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correction Post time: 2014-6-16 16:14
Can you show from wiki source there are urban foxes,
i don't think wiki says that.
I have posted the clip before, here it is again direct cut and paste job
Red foxes thrive particularly well in urban environments. Throughout the twentieth century, they established themselves in many Australian, European, Japanese, and North American cities. The species first colonised British cities during the 1930s, entering Bristol and London during the 1940s, and later established themselves in Cambridge and Norwich. In Australia, red foxes were recorded in Melbourne as early as the 1930s, while in Zurich, Switzerland, they only starting appearing in the 1980s. Urban red foxes are most common in residential suburbs consisting of privately owned, low-density housing, but are rare in areas where industry, commerce or council-rented houses predominate.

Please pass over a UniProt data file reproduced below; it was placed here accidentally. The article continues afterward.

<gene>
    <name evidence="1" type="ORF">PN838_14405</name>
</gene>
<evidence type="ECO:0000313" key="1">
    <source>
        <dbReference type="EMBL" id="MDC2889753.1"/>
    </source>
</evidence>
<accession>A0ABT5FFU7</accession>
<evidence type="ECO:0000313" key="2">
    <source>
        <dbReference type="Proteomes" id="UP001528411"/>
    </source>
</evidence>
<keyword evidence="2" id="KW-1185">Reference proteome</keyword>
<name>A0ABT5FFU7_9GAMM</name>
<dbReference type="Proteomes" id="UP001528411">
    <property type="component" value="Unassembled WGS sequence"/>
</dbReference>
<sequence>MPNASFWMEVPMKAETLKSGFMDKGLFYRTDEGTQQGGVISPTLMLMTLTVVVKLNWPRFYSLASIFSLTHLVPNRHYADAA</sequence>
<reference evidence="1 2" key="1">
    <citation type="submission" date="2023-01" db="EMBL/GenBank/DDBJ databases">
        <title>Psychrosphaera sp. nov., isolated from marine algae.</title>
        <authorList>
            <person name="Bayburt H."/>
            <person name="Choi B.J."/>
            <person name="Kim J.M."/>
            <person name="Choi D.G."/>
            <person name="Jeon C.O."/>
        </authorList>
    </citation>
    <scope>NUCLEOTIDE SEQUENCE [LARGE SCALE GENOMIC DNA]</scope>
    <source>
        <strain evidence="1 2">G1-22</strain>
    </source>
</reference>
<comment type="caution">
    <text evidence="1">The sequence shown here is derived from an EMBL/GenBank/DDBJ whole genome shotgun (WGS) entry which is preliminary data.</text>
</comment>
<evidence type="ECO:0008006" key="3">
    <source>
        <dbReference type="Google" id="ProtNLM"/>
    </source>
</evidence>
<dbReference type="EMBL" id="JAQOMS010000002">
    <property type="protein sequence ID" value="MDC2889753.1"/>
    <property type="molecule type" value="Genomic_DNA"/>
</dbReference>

In 2006 it was estimated that there were 10,000 foxes in London. City-dwelling foxes may have the potential to consistently grow larger than their rural counterparts, as a result of abundant scraps and a relative dearth of predators. While foxes will scavenge successfully in the city (and the foxes tend to eat anything that the humans eat) some urban residents will deliberately leave food out for the animals, finding them endearing.
"Fleet" the urban fox from the BBC's Winterwatch
The urban fox has become quite a problem for some people. Disrupting rubbish bins, stealing chickens and wrecking gardens, the urban fox causes a nuisance. In the UK, hunting foxes in urban areas is banned, and shooting them in an urban environment is not suitable. One alternative to hunting urban foxes has been to trap them, which appears to be an effective method.